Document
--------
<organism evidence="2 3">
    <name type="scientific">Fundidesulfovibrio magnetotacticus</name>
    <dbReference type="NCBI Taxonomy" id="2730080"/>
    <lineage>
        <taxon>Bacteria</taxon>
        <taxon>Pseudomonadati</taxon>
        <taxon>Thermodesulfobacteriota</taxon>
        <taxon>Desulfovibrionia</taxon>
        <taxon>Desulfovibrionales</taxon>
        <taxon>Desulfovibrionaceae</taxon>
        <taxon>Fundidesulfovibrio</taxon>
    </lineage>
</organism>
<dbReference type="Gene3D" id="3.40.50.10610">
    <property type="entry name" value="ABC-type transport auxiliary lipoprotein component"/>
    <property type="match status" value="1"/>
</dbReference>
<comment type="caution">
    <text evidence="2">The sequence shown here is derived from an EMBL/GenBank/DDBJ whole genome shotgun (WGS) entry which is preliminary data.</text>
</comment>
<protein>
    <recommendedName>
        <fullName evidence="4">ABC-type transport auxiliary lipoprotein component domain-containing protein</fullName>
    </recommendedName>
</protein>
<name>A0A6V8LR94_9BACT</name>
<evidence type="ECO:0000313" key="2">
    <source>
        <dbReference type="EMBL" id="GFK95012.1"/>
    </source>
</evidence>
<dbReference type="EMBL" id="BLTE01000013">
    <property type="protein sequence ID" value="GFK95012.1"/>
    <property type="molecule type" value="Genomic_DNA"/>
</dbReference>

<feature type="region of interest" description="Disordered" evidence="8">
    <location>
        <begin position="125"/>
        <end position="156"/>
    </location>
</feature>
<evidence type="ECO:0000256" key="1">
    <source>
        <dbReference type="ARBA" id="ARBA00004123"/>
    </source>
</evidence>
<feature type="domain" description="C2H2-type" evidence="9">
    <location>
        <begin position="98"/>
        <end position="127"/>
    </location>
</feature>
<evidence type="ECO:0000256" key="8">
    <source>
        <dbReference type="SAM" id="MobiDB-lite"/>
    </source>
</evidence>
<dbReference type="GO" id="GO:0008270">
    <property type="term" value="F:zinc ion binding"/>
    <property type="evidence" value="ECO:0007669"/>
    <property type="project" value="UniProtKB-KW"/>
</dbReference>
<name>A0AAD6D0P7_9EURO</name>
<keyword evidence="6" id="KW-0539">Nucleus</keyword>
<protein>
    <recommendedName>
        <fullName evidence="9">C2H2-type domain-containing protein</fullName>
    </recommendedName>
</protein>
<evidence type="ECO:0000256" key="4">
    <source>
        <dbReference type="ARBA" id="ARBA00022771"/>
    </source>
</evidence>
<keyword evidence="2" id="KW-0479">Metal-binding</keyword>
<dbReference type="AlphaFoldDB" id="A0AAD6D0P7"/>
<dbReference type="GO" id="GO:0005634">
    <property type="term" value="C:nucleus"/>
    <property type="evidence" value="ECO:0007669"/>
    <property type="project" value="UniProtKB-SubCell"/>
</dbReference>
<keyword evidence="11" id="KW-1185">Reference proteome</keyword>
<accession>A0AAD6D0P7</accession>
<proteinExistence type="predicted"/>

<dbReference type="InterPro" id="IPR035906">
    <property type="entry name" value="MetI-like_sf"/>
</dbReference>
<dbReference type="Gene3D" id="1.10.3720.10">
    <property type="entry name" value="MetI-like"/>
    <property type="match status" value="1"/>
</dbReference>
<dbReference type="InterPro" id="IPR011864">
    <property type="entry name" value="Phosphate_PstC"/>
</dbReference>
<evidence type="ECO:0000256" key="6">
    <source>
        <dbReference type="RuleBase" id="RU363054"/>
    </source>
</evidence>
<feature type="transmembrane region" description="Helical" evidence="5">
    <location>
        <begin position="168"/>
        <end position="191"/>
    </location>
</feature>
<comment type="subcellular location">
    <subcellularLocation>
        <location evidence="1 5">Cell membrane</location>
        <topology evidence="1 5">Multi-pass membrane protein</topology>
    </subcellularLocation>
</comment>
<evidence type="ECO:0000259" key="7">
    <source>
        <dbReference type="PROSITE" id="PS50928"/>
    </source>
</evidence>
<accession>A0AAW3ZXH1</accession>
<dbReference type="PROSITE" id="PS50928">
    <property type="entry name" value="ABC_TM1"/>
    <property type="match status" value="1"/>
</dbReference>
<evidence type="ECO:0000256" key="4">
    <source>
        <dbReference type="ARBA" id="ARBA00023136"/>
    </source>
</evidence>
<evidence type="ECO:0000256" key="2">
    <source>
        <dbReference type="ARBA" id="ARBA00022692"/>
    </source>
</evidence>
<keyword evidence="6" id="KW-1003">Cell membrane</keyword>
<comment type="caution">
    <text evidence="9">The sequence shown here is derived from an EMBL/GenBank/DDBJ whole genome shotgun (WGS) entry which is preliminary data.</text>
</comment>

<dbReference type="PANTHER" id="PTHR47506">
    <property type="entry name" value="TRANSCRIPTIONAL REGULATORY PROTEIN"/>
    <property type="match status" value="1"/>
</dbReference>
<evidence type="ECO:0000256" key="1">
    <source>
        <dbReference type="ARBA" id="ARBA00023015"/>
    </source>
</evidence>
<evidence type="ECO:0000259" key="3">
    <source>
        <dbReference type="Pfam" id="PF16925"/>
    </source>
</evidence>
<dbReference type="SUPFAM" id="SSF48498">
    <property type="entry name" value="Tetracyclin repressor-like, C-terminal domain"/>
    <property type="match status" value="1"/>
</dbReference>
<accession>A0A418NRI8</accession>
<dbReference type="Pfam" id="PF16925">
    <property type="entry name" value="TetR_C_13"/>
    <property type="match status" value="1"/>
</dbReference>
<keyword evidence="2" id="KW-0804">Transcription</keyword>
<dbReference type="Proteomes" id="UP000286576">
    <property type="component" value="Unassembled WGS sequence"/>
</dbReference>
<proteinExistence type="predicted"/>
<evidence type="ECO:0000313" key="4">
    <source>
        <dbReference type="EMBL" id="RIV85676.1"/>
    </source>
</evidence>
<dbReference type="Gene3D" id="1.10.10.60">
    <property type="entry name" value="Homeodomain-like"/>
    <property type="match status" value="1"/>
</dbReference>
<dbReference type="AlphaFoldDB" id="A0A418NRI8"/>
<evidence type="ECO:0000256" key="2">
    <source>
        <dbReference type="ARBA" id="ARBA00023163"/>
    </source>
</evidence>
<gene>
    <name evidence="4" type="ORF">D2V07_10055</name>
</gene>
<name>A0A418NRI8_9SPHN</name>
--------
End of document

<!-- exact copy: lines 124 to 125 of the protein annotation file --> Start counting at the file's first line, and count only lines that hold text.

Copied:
        <dbReference type="ARBA" id="ARBA00023136"/>
    </source>